Strategy Session: Will Ventures’ Play For The Entire Sports Market
Strategy Session is a feature for Crunchbase News where we ask venture capital firms five questions about their investment strategies.
The Boston-based firm’s Fund I is a $55 million fund that was oversubscribed and backed by university endowments, professional sports team owners and entrepreneurs. One of the fund’s first investments is Liteboxer, a connected fitness product that uses rhythm-based technology to create boxing workouts at home.
While the fund is focused exclusively on seed-stage startups at the intersection of sports and technology, Reilly and Kacyvenski say the firm’s thesis is much more than that.
Both spoke with Crunchbase News about Will Ventures’ investment strategy.
What drove you to start this fund?
Kacyvenski: Brian and I worked together about 10 years ago. Going back prior to that, I grew up in sports and medicine. I went to Harvard–my backup was to be a doctor–but did not give up on the dream of playing in the NFL and played eight years for the Seattle Seahawks. I started investing 17 years ago as an angel investor. Brian and I met back up, after working together at MC10, with the idea of starting something in the niche of sports, but opening it up to other markets, such as health care, fitness and the Internet of Things. We started out as entrepreneurs and then took steps to do research around sports and technology to start Will Ventures.
Reilly: Sports played a similar role in my life. I am a first-generation college student. Midway through school, we started at MC10 full time, and it was really a sports proving ground for health and media technology. We saw athletes as early adopters of technology because their bodies are a business and they are incentivized.
I was told that Will Ventures is exploring the intersection of sports and technology, but you say it is not a “sports tech fund.” Describe your thesis?
Kacyvenski: As we looked at markets, it always comes down to market size, opportunity and value-add. We invest in companies that can fit that venture profile. Rather than have a narrow definition of sports, we are pushing into a massive market. As you broaden the lens, you see what touches that and what companies and segments fit within.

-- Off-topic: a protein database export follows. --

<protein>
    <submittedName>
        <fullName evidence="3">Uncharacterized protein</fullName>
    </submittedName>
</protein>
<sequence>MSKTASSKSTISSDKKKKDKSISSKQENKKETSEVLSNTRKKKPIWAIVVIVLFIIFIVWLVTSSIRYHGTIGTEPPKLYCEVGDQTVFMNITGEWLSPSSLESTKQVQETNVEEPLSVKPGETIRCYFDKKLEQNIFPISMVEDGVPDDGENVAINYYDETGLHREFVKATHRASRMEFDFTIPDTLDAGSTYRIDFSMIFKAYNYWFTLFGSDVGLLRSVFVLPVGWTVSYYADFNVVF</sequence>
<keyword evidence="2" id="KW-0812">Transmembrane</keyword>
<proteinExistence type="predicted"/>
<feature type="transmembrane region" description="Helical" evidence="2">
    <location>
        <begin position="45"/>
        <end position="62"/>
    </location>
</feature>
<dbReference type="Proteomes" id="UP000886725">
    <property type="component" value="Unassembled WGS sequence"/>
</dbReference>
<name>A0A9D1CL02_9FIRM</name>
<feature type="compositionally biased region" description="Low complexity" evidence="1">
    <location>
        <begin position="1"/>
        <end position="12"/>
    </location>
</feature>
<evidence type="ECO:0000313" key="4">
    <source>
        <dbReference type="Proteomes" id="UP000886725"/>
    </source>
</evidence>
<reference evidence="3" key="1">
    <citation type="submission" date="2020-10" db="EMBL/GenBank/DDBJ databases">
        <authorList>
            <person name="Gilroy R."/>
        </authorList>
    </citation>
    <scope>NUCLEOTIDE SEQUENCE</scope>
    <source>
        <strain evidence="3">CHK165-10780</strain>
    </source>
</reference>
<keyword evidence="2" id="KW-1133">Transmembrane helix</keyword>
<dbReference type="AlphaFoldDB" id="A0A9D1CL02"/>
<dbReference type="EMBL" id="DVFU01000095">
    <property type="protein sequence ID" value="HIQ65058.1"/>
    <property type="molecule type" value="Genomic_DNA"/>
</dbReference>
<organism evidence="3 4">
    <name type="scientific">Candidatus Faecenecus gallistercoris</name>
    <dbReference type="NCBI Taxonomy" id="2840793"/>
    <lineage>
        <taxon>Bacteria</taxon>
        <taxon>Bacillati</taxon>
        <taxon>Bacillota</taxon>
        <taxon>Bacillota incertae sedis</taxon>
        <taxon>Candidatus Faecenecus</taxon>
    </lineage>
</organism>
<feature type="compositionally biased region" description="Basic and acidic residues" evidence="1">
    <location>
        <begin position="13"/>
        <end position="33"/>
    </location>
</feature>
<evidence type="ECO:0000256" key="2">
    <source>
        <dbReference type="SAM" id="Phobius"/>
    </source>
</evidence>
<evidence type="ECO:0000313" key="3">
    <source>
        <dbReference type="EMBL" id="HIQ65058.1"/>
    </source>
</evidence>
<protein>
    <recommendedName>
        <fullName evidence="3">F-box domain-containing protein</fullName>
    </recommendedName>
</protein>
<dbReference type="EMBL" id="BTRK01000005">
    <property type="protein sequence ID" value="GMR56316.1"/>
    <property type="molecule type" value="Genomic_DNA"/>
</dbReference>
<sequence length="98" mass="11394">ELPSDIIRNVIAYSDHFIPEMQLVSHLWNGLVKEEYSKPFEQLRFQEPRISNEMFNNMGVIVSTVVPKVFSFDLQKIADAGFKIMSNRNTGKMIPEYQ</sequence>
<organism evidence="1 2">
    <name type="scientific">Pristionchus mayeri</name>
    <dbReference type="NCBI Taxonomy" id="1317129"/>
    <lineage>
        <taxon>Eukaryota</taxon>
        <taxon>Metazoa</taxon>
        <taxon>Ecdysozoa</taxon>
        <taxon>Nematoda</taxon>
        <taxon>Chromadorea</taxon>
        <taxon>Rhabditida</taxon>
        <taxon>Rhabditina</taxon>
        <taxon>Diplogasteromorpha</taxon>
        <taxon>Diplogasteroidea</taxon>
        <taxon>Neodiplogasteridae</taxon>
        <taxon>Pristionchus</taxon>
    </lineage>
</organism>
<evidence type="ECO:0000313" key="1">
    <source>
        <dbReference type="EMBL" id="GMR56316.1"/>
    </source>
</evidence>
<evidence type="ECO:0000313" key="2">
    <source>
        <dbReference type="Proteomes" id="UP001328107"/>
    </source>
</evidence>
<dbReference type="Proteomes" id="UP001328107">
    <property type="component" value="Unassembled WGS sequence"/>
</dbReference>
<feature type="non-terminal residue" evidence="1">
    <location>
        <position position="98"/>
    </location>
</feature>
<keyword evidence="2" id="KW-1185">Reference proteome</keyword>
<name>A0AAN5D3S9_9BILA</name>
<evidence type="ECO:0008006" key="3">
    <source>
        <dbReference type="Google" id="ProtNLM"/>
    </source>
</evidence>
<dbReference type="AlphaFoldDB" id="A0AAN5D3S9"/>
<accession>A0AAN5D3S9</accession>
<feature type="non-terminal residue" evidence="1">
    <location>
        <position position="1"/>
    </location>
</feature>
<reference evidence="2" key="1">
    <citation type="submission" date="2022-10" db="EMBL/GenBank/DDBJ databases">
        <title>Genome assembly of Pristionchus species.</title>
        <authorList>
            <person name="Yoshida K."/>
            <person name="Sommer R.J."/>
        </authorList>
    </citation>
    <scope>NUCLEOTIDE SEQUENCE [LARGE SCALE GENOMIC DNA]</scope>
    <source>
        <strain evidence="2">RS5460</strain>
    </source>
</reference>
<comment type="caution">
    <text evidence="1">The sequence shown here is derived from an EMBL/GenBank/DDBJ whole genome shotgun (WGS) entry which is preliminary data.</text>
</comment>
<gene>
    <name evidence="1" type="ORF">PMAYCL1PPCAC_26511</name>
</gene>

Reilly: We are working really hard to redefine what it means to be a sports-centric investor. That means sports, entertainment and media. We are not investing in companies staying in sports, but creating a network in and around sports: High-growth technology and consumers that would benefit with relationships from sports.
One of your first investments was in Liteboxer. Tell us how that came about.
Kacyvenski: We were introduced to the team while it were still in stealth mode almost a year ago. We are bullish on connected fitness, and they were actively looking for differentiated players in this space. Todd and Jeff didn’t need outside capital, but after we got a sneak peak, you could see they were on to something special. We continued to track and follow them, and were already committed to leading their seed round prior to COVID.
Brian, you say that athletes are often early adopters of technology. Why is that?
Reilly: The demand on their bodies is greater. If you look at health and wellness products, prices need to come down. Elite athletes have the wealth to purchase them and the incentive to purchase them because their bodies are their business. They are also looking for big difference makers on the field, which means trying out new therapies.
What are you most excited about seeing come out of this new firm?
Reilly: One of the nice things having launched is the reaction from the community and key stakeholders that have reached out. We think we have worked hard for a decade to build out our network, and it is validating to see the excitement and enthusiasm around a fund in this space.
Kacyvenski: I think we can all agree that there is something special around doing something no one else has done. No one has defined the market like this. We are doing something truly unique. If you think about the kind of people who make a huge difference, they were able to take advantage of what was in front of them. The core of our business and why we love it is meeting and working with entrepreneurs who are working to make lives easier.
Headshots courtesy of Will Ventures
Illustration: Dom Guzman
This article was written by Christine Hall for www.crunchbase.com on October 29, 2020.